While Gaspar Noé has never tackled the horror genre straight on, almost all of his films dabble in it. From Irreversible to Enter the Void, Noé is behind some of the most punishing cinematic experiences I’ve ever had to endure. At least with his latest, Climax, it’s being shrouded by a wild dance party.
Described as a hypnotic, hallucinatory, and ultimately hair-raising depiction of a party that descends into delirium over the course of one wintry night, in Climax, a troupe of young dancers gathers in a remote and empty school building to rehearse. Following an unforgettable opening performance lit by virtuoso cinematographer Benoît Debie (Spring Breakers; Enter the Void) and shot by Noé himself, the troupe begins an all-night celebration that turns nightmarish as the dancers discover they’ve been pounding cups of sangria laced with potent LSD. Tracking their journey from jubilation to chaos and full-fledged anarchy, Noé observes crushes, rivalries, and violence amid a collective psychedelic meltdown.
While the trailer looks like exquisite madness, what grabbed my attention was the email from A24 that boasted a quote that says Gaspar Noé “made a Satanic Step Up,” further adding that “the virtuosic filmmaker gives a brilliantly deranged tour through hell’s best dance party.” Whattttttttttt?!
Slashfilm was cool enough to collect some quotes out of the Cannes World Premiere earlier this year:
Eric Kohn at Indiewire praised the “drug-induced frenzy,” saying:
Gaspar Noé’s remarkable psychedelic ride is his most focused achievement, a concise package of sizzling dance sequences and jolting developments that play like a slick mashup of the “Step Up” franchise and “Salo, or the 120 Days of Sodom,” not to mention the disorienting cinematic trickery of Noé’s own provocative credits.
“Climax” shares much in common with the levitating camerawork of his divisive “Enter the Void,” but unlike that sprawling endeavor, this 96-minute odyssey feels like just the right length to encapsulate his talent for disorienting viewers while inviting them into his madcap intentions of overtaking their senses. It might be his best movie; it’s certainly the best snapshot of a talented filmmaker committed to fucking with your head.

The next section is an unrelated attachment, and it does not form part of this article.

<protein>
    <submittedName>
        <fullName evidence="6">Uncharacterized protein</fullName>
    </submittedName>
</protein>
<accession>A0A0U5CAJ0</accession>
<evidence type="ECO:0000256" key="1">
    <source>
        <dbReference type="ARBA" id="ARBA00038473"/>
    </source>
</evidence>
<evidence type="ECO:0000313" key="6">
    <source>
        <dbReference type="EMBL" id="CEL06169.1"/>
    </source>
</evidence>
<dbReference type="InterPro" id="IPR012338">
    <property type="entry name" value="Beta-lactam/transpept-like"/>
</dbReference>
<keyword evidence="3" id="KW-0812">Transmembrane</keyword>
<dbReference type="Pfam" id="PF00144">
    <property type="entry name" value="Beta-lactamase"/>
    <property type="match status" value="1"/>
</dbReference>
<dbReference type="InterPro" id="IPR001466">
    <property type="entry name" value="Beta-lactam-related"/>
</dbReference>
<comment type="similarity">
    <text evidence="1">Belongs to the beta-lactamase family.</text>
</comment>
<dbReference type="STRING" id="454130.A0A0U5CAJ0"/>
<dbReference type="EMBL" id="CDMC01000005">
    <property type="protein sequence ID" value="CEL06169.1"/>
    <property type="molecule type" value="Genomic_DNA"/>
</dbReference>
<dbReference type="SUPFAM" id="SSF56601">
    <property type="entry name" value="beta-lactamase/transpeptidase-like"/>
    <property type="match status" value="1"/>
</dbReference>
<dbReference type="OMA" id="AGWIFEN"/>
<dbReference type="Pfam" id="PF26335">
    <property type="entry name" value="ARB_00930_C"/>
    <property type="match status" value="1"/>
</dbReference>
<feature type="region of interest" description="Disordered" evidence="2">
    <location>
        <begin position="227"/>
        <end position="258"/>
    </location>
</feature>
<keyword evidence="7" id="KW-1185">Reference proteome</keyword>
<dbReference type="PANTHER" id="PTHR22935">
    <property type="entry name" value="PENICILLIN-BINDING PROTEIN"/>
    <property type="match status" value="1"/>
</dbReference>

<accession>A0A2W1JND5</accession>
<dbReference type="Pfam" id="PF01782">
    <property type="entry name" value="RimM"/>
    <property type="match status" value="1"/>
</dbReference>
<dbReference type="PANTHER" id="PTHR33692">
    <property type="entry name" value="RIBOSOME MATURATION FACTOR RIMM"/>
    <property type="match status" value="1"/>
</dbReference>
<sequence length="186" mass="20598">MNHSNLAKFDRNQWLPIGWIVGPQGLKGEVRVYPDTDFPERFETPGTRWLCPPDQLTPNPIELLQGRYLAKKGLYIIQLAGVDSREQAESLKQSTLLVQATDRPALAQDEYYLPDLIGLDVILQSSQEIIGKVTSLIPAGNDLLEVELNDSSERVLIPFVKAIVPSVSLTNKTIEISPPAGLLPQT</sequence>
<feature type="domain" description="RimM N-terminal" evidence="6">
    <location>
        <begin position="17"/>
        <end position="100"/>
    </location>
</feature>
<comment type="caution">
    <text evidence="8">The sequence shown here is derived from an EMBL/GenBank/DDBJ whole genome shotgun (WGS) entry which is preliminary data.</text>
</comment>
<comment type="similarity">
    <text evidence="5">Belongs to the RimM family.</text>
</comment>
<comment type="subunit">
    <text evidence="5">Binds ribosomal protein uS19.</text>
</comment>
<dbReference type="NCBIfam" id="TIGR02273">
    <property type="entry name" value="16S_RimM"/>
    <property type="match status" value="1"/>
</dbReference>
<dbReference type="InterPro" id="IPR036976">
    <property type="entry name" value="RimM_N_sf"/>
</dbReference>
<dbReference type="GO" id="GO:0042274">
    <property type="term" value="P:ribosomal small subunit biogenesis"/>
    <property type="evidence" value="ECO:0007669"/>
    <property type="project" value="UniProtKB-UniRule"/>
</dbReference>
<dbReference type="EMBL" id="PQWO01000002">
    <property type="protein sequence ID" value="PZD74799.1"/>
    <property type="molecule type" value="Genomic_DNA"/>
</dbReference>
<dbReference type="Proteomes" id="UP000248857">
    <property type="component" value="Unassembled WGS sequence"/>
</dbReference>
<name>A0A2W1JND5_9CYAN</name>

Robbie Collin at Telegraph calls it a return to form:
There is nothing as grueling here as there was in Irreversible, nor anything as explicit as Love, though the film hardly disappoints on either front: horrifyingly, the female choreographer has brought her young son Tito with her, whose presence becomes a recurring source of heart-in-mouth discomfort. Noé has created a churning, repellent, wildly sexy tanztheaterwerk of pure Boschian decadence and derangement. It’s nice to have him back.
Giovanni Camia at The Film Stage called it “intoxicating,” and said that the film’s insanity serves a purpose:
There’s non-stop screaming, vicious beatings, self-harm, sexual assaults, incest, one girl’s hair goes up in flames, and another recreates Isabelle Adjani’s Possession freak-out to the tune of Aphex Twin’s “Windowlicker.” It’s all insane and intoxicating, and what’s perhaps most remarkable is that, ultimately, the ugliness and excess is legitimized by being in the service of an elaborate and ecstatically realized celebration of dancing as an art form.